Indian Beliefs or Perceptions of American and European Culture

India Abroad: Indian misconceptions or perceptions of the overseas culture

The Indian misconceptions or perceptions of the the cultures abroad are closely related to our way of thinking. It is human nature, we always try to understand everything in terms of our own culture. Everything we see, everything we observe, we see it through the lenses of our own experiences. When we look at the American or the European culture, most of the time, we are just comparing it with our Indian culture, our own beliefs. Our beliefs play a major role in how we see rest of the world.

Many of you may consider this as a redundant piece of information – nothing new. Yes, you are right. It is nothing new, but it is something – we still have these misunderstandings or notions that we should remind ourselves of; it is something that may help us with self awareness and as a result, may reduce our stereotype about foreign cultures.
So take this with a grain of salt. Some of these misconceptions may sound absurd, or may sound very true – depending on your personal outlook, depending on what you believe.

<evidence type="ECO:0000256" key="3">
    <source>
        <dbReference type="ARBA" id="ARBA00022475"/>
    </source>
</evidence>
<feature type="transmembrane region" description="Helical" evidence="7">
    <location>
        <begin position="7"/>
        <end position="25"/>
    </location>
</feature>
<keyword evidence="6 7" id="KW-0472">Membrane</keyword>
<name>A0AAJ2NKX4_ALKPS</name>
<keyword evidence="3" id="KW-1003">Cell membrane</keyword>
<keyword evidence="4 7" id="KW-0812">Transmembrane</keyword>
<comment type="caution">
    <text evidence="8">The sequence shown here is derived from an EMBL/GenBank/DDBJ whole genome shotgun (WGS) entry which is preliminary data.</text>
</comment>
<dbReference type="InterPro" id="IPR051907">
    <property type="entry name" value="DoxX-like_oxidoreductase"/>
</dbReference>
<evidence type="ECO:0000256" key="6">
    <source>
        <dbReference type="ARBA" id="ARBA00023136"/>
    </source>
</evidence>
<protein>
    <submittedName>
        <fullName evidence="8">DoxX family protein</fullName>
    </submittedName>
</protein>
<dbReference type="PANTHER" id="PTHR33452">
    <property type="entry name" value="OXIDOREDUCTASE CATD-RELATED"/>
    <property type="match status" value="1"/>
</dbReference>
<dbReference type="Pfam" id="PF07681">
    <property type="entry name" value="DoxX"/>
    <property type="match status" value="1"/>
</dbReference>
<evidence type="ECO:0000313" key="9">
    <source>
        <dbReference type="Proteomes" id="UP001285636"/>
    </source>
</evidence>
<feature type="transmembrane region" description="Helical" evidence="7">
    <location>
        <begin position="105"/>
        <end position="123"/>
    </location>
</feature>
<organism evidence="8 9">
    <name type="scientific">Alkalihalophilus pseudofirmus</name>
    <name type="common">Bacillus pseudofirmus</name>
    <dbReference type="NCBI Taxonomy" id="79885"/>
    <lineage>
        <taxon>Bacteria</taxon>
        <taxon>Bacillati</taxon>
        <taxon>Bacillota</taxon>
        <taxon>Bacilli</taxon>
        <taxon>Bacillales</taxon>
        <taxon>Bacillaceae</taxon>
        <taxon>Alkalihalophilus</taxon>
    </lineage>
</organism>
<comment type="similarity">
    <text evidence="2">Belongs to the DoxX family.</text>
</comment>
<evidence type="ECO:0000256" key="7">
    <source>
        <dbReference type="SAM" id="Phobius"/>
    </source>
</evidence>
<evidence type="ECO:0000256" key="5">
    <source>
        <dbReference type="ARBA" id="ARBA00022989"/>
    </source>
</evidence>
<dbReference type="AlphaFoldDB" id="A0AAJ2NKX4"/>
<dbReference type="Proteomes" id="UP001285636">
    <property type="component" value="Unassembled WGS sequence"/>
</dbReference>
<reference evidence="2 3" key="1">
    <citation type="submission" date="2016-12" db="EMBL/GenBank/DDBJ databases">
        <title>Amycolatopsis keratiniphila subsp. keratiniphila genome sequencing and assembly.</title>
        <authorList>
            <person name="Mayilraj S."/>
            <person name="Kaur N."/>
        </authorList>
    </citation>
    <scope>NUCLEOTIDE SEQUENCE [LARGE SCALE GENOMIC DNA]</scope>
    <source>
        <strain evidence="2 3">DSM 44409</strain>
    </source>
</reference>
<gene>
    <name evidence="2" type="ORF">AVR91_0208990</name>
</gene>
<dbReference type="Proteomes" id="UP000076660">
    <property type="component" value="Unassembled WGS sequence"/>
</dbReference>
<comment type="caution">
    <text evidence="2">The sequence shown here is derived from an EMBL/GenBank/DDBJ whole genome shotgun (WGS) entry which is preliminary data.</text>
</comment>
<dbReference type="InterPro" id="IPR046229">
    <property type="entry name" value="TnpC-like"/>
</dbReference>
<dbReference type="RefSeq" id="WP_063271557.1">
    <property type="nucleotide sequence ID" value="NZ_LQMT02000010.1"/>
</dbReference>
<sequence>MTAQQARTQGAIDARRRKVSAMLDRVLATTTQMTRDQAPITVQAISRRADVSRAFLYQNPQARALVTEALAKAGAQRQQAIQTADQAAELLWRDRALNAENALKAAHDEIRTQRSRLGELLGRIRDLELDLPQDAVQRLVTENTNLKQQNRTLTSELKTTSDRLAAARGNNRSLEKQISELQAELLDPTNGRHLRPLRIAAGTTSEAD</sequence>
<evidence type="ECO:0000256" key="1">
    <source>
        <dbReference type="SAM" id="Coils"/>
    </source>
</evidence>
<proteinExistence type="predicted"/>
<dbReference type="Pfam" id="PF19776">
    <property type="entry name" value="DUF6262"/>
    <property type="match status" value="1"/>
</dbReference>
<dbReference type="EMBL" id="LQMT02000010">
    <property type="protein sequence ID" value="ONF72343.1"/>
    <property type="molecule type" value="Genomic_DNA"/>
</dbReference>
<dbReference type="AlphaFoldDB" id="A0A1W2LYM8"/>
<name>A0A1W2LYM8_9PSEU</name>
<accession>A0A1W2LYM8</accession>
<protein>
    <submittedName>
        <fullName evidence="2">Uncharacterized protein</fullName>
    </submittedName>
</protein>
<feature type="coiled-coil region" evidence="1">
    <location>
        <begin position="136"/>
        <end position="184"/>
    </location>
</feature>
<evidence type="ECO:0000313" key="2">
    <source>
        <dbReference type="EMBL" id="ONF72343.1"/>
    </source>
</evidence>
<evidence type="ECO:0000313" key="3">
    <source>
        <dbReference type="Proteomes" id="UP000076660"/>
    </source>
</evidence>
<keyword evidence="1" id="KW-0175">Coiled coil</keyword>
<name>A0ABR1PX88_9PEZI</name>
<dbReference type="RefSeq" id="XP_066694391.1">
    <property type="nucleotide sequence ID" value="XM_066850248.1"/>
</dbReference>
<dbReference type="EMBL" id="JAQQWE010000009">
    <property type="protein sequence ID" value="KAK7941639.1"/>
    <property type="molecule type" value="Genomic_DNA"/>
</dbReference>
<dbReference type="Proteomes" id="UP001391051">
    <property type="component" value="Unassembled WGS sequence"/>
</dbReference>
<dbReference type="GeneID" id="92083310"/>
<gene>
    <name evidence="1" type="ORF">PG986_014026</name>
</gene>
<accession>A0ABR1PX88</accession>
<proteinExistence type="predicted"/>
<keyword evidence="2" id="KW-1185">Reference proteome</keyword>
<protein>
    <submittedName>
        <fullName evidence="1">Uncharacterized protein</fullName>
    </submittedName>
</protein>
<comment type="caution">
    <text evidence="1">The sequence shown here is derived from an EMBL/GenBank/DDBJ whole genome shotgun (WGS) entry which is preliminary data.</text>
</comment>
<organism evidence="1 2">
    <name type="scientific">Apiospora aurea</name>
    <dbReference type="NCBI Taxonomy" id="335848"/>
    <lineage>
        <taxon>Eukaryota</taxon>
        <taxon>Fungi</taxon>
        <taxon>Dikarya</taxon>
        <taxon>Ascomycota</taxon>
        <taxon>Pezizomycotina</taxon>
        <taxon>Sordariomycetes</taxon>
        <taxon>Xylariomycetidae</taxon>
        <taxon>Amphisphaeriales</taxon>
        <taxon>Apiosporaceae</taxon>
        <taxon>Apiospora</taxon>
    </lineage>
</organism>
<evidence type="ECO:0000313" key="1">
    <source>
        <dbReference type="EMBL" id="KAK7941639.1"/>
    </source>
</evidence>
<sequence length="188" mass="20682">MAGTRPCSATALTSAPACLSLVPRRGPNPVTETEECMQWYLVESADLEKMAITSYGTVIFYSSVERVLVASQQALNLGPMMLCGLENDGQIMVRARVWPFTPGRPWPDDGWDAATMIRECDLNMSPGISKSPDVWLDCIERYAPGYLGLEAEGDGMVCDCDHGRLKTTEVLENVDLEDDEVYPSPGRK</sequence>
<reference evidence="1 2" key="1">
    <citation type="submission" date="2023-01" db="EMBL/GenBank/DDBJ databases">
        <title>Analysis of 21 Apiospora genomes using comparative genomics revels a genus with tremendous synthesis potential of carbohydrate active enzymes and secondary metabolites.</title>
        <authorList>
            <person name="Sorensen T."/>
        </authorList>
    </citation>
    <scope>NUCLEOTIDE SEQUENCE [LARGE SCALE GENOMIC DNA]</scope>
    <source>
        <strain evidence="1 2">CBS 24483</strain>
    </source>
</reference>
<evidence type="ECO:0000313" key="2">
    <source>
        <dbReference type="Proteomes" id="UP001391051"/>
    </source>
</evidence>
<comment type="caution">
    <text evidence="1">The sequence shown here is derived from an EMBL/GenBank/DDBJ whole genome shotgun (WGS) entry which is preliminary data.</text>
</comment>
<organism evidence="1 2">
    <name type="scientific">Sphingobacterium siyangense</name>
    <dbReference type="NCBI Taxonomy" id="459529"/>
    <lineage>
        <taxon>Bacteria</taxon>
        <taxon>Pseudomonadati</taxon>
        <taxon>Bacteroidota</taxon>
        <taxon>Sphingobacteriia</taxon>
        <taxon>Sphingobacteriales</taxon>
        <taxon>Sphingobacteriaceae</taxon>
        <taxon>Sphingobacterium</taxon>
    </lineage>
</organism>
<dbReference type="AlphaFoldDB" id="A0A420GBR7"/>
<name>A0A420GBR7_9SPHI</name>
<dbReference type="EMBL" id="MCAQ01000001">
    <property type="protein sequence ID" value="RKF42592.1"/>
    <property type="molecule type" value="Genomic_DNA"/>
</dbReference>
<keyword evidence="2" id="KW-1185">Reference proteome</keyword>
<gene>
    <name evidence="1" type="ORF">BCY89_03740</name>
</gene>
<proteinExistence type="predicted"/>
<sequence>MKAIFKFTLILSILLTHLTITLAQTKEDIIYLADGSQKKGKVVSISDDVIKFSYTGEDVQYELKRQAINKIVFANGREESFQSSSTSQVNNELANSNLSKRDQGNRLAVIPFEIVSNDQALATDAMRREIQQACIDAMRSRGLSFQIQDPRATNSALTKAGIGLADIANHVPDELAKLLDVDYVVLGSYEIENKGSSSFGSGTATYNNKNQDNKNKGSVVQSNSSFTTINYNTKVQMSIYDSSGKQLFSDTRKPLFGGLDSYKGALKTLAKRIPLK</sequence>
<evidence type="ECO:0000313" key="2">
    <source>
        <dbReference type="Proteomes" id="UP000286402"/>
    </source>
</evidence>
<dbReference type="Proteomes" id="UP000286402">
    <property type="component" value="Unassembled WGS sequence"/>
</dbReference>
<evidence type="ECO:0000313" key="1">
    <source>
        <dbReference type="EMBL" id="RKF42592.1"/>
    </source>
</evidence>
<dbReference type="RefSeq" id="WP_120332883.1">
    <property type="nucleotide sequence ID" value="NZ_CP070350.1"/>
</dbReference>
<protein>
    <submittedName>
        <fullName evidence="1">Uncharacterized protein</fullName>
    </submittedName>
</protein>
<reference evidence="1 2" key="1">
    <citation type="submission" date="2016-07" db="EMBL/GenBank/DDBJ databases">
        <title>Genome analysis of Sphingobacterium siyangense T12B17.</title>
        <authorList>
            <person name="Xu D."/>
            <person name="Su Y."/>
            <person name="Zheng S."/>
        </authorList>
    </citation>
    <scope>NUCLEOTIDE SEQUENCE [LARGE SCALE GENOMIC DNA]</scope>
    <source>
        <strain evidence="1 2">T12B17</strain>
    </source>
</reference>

Here are some of the beliefs and notions that Indians have about the Western – American or European or Australian – culture.

Not Very Religious: It is very hard to compare one religion to another. For example, in some religions you are expected to pray multiple times a day while in some others, a daily prayer might do. The fact is every religion dictates its own rituals, its own guidelines. The religion is a very predominant part of the western society. the younger generation may be a bit less religious and more spititual. If you pass by any Church in America on a Sunday morning, they are jam-packed; you won’t find a place to park.

Drug Use and Similar Vices: Where do we start, may be with some Bollywood movies depicting or comparing western culture with desi culture. :)! We may be exaggerating a bit when we say that smoking and drug use is much more common in the Western countries. If you walk down the street of any major US city, you won’t find many smokers in public, just as an example. People are more health conscious now-a-days. The drug use is probably comparable to India. You are not going to find ganja smoking hippies (as shown in some Indian movies) on a corner of every American or European city streets. That was 70s, and the movie was ‘Purab or Paschim’!

Very High Crime Rate: Some of this stereotype may come from the Hollywood movies and popularity of English crime dramas in India. The crime rate varies from city to city. Every city, just like in India, has some bad neighborhood. But there are no gun drawn battles or street-fights in public.